A statewide Task Force on Court Facilities is established by statute, to document the condition of California’s existing court buildings and the need for new or modified court facilities, and to identify funding mechanisms.
The task force included 18 members: 6 who represented the courts; 6 who represented the counties; and 4 who represented the state bar and the executive branch.
The Task Force on Court Facilities identifies critical physical deficiencies in court buildings throughout the state. Its final report outlines, in broad terms, a program to improve or replace courthouses to make them safe, secure, and accessible.
The most far-reaching recommendation is that responsibility for courthouse stewardship should be shifted from the counties to the state. The task force recommends that the judicial branch, which is responsible for all court functions, should also be responsible for the buildings in which they operate.
The Trial Court Facilities Act (Sen. Bill 1732) is enacted. The act provides for the shift of responsibility for trial courthouses from county to state governance, under the direction of the Judicial Council.
Separate master plans are created for each of California’s 58 superior courts. The Judicial Council adopts the first procedure to prioritize the first two-thirds of all 340 projects identified in the master plans. This procedure is applied to 201 projects to develop the first Trial Court Capital-Outlay Plan, a prioritized list of projects.
The first transfer of a courthouse from a county to the state is completed.
The Judicial Council adopts the first Judicial Branch Five-Year Infrastructure Plan, which documents the urgent need for a multibillion-dollar program for improvement of the state’s courthouses. The five-year plan is submitted annually to the California Department of Finance as part of the court project funding request process.
The first two trial court capital-outlay projects, in Merced and Contra Costa (hyperlink) are funded by the Legislature.
The Prioritization Methodology for Modifications to Court Facilities is adopted by the Judicial Council.
Four more projects, for Superior Courts in Fresno, Mono, and Plumas Counties,are funded by the legislature.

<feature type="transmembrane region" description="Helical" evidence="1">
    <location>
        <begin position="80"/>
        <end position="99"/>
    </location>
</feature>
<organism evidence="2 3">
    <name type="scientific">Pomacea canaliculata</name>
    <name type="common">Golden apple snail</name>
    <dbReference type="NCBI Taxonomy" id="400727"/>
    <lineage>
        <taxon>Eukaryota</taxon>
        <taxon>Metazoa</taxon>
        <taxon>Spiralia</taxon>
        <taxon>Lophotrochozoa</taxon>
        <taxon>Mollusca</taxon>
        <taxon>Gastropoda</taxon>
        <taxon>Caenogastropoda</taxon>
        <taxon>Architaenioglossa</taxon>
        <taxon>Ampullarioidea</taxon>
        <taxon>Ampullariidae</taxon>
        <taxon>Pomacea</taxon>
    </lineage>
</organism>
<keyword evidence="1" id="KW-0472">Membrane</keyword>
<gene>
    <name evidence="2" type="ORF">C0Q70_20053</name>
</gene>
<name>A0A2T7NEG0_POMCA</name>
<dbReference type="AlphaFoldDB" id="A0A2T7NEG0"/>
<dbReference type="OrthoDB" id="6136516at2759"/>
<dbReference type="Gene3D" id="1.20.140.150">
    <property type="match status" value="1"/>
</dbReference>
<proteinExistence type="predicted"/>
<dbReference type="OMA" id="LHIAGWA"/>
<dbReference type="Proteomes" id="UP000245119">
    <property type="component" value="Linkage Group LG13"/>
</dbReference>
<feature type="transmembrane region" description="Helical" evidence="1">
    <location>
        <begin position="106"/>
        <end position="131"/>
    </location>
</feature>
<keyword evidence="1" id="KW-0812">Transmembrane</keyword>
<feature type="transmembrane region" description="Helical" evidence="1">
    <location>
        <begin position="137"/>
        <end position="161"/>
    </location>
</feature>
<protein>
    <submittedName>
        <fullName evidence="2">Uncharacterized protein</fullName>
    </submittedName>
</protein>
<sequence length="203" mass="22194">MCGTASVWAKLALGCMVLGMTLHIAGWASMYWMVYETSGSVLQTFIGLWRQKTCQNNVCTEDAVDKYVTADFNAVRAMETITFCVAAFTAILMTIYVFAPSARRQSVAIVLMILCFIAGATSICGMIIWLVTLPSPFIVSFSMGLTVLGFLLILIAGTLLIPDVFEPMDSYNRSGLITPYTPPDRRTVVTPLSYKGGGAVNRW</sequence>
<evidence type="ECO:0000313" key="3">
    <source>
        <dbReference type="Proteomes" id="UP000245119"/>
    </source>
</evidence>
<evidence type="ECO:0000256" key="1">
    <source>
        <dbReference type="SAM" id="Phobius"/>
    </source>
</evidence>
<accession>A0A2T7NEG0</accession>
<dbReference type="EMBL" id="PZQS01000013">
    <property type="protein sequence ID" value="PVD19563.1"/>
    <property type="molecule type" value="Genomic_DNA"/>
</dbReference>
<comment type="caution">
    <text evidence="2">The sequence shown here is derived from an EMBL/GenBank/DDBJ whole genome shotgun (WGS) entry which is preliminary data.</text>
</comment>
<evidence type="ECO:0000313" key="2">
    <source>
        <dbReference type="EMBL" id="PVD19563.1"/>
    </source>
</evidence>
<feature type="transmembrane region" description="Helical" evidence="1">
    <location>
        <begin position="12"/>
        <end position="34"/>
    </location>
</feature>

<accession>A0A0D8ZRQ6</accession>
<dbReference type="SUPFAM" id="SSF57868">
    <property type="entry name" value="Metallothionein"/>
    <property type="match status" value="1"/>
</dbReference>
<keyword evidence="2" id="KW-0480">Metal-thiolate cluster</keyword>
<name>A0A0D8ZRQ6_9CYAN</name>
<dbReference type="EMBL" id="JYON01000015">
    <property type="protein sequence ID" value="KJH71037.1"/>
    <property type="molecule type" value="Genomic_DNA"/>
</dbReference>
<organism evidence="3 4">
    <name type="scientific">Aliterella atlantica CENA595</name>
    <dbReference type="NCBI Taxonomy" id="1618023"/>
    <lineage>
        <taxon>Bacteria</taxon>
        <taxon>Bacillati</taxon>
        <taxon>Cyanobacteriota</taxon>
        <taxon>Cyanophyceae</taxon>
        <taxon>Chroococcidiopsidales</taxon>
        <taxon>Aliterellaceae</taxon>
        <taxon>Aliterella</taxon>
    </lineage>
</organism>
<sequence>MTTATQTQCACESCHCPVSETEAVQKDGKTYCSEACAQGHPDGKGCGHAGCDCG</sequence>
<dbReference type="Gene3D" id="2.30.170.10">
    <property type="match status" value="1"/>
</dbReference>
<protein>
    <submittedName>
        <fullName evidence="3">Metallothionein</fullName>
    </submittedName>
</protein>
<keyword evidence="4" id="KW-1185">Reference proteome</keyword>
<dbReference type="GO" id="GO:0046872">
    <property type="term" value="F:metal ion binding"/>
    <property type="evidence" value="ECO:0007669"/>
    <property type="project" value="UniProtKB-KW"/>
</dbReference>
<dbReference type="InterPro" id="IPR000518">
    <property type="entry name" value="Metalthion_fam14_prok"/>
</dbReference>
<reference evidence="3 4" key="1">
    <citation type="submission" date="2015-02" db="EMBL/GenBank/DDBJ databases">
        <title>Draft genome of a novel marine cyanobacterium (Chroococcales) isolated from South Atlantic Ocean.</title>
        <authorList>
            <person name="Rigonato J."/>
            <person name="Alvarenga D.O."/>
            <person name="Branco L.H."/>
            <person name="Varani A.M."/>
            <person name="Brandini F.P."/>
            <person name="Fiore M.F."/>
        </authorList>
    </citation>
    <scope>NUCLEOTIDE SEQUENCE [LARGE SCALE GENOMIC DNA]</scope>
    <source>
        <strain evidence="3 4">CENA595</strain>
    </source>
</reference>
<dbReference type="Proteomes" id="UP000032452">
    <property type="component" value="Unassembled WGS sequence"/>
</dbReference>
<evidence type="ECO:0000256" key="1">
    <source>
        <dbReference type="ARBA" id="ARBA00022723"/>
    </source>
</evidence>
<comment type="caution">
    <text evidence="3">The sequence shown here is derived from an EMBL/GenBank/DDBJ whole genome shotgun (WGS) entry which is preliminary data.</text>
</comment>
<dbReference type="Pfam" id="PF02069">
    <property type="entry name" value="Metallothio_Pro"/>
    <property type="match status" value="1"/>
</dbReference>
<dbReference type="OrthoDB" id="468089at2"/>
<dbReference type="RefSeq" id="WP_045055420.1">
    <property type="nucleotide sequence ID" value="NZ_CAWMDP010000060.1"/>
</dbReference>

To facilitate transfer of courthouses to judicial branch oversight, the legislature revises the Trial Court Facilities Act by enacting Senate Bill 10, which resolves liability issues for the state in taking over buildings that do not meet seismic safety standards. Under SB 10, buildings with a seismic level V rating can be transferred to the state so long as liability for all earthquake-related damage remains with the counties.
The Judicial Council adopts the Prioritization Methodology for Trial Court Capital-Outlay Projects, which results in a Trial Court Capital-Outlay Plan with projects assigned to one of five project priority groups.
OCCM contracts with three regional service providers for facility management services.
First meeting of Trial Court Facility Modification Working Group.
Funding for nine additional trial court capital-outlay projects is approved by the legislature.
Senate Bill 1407 (Perata) authorizes up to $5 billion in lease-revenue bonds for courthouse construction and renovation.
The Judicial Council adopts a list of 41 courthouse construction and renovations projects to be funded by SB 1407.
By year's end, a record number of buildings, more than 400, transfer to the state.
Senate Bill 1407 revenue collection begins in January, officially kicking off the beginning of a historic improvement to California’s court facilities.
In February, the Legislature enacts SBX2 12, which provides an expedited funding authorization process for the acquisition and preliminary plans phases of SB 1407–funded projects.
OCCM completes a new courthouse for the Fourth District Court of Appeal, in Santa Ana, and in Portola, the first multijurisdictional courthouse, which serves the Superior Courts of Plumas and Sierra Counties.
OCCM completes transfer of all 532 court facilities to judicial branch management on December 29, 2009. (hyperlink)
All 41 SB 1407 projects receive funding authorization to proceed. The capital program now totals 59 projects, either completed, current, or pending, at $6.5 billion.
OCCM handles its 100,000th service work order.
OCCM completes courthouse projects in Fresno and Pittsburg and breaks ground in Mammoth Lakes and Susanville.
By the end of 2011, 49 court construction projects are in various stages of progress, from site acquisition through construction.
Architect selection is completed for all planned courthouse projects--36 architectural firms are selected or hired for new courthouses and major renovation projects.
The Long Beach courthouse, the judicial branch’s first project to use the innovative performance-based infrastructure delivery method, is now under way.
By the end of 2011, approximately 7,000 major courthouse renovation or improvement projects have been completed since the start of the program in 2005.